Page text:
Let's start with a question: how often do you get to the end of the day and wonder where the time went or wish you could find a few extra hours from somewhere?
Sometimes? Often? Everyday?
The desire to recoup the ‘missing' hours that have somehow melted away in the frenetic activity of a busy day is not an uncommon sentiment. The reality is that everyone gets the same allocation of hours each day, however if you feel like you never have enough as you scramble to achieve as much as possible, it's because you're not managing your time effectively.
Effective time management is one of the aspects of professional behaviour that sets apart high achievers and makes them more productive in the workplace. And to manage your time, the first thing you have to do is set goals and stick to them.
High achievers focus their time on high priority areas, which means they step away from the firefighting, distracting activities and the urge to respond immediately to every request they receive in order to remain focused on a task and use their time wisely to complete it.
Step One: As any management coach will tell you, 80 per cent of your results are generated from 20 per cent of your activities, so your first step towards becoming a high achiever is to identify which activities drive your 80 per cent.
Step Two: Once you have identified those priority activities, the next step is to set goals to help you remain focused on high value tasks: goal setting is the master skill of time management and time management is the master skill of all high achievers.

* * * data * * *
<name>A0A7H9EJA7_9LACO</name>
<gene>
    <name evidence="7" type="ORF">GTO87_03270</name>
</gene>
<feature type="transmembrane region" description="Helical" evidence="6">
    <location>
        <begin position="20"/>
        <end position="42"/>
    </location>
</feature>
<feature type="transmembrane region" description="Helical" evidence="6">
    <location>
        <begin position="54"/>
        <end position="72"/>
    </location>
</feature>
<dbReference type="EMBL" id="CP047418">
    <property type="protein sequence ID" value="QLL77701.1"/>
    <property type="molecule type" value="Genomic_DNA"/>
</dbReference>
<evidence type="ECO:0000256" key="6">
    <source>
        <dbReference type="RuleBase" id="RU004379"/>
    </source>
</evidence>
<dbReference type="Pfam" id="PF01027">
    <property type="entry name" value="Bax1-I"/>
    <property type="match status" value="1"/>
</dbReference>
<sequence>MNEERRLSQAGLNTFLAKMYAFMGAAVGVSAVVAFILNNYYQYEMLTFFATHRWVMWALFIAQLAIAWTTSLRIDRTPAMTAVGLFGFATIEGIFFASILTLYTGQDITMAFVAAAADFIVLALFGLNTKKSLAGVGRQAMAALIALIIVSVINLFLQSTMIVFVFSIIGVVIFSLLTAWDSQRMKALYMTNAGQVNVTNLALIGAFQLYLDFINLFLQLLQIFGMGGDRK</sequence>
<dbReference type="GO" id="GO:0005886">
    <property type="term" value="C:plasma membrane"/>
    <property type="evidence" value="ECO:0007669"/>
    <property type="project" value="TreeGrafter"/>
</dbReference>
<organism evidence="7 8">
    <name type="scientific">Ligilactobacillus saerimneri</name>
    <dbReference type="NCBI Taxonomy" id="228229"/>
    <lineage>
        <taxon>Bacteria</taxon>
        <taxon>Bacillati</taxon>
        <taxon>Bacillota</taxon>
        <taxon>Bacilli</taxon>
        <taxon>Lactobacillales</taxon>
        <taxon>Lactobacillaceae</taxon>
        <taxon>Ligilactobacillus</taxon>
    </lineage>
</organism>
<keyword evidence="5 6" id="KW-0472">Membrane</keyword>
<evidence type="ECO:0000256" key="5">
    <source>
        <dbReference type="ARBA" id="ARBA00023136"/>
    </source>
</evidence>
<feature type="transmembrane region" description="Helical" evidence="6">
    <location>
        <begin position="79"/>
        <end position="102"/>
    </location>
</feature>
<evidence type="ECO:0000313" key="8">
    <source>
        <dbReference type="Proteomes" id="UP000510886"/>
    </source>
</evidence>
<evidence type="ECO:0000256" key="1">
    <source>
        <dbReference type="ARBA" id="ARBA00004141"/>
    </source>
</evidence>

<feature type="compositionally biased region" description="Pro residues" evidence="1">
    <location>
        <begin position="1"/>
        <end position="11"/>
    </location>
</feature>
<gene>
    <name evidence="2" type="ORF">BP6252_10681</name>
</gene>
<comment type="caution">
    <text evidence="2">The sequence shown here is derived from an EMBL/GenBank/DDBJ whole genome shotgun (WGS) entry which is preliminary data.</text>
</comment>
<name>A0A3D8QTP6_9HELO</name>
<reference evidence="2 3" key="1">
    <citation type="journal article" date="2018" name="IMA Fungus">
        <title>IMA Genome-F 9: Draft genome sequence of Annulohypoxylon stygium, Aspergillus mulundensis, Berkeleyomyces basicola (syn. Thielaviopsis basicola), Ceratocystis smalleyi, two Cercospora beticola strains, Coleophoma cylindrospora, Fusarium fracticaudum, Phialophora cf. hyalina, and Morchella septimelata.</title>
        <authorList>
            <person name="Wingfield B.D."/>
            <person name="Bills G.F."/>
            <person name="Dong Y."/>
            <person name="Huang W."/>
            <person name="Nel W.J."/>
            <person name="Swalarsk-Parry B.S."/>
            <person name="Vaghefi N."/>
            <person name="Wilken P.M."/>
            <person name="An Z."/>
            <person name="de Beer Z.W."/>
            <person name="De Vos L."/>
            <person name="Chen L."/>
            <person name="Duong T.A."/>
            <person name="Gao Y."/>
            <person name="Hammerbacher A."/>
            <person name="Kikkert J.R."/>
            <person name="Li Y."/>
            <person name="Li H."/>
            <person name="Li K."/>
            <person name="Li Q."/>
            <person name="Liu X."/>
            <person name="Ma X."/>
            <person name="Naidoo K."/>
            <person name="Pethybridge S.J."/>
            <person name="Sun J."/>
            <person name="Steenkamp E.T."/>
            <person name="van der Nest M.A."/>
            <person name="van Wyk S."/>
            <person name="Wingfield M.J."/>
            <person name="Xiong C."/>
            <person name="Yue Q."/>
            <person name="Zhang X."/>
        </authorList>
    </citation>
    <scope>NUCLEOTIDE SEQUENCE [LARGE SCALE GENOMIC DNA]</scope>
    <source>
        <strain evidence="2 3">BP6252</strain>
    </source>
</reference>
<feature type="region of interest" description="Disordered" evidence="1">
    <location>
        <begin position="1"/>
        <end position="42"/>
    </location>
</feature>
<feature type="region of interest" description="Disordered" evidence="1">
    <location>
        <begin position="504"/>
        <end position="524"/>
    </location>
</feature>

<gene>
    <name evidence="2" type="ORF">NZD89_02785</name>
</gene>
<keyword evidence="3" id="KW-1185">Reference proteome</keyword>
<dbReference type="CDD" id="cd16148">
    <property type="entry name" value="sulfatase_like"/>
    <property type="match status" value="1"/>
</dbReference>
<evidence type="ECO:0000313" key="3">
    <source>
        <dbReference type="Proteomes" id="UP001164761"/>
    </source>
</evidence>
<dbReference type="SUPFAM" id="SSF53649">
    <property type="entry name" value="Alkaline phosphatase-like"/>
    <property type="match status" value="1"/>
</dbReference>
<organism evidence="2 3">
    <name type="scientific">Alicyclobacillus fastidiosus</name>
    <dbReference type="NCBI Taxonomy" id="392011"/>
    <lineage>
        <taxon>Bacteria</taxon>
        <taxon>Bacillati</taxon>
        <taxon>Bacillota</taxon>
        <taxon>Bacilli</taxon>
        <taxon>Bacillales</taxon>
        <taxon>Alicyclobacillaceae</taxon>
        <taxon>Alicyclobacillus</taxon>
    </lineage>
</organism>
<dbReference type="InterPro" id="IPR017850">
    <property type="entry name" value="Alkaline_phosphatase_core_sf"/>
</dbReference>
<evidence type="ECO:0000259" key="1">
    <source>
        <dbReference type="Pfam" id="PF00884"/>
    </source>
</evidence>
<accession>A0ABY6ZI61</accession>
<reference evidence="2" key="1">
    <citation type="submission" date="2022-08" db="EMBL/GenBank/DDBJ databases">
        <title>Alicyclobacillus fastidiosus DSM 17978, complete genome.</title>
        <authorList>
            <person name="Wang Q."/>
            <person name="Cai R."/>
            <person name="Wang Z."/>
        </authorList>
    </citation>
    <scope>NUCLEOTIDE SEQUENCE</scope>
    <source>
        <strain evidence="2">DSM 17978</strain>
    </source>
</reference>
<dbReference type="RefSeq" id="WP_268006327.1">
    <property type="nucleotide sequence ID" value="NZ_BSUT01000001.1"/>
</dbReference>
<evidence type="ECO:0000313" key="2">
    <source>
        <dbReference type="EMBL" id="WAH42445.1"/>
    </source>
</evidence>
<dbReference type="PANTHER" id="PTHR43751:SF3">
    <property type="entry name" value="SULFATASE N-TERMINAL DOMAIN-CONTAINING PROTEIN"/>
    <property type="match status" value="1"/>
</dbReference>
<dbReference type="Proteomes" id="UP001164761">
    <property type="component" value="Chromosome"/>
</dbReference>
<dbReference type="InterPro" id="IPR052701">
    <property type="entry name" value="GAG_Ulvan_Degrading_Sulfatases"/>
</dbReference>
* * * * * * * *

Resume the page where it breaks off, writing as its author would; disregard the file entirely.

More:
Step Three: With clearly defined goals in place, you then need to develop a critical path to goal delivery which will help you align the available time to the tasks you need to complete, ensuring you remain focused and don't fall into the distraction trap.
The average household spends 1,460 hours a year in front of the TV box – four hours a day. And sometimes we watch it without even realising. A TV Licensing Authority survey found people underestimate their TV viewing by up to 20 hours a week.
Now I am not against TV but I know in my heart there are people saying ‘I'd like to play the piano but I don't have the time'. They have the time they just choose to spend that time watching TV.
Here is a great question for you to ask yourself. "Is what I am doing or about to do taking me towards or away from my Goal?"
High achievers have clearly defined goals and they know what they need to do to achieve those goals and they have a plan.
High achievers know you can't make or control time. You can't have a short hour for the bad things and long hours for the good things.
As much as you might like to, you can't control time, but you can control how you spend the time available to you. It's up to you to manage your environment, your systems, your work habits and how you deal with interruptions, maximising the value of your time by ensuring you don't fritter it away.
What to do next
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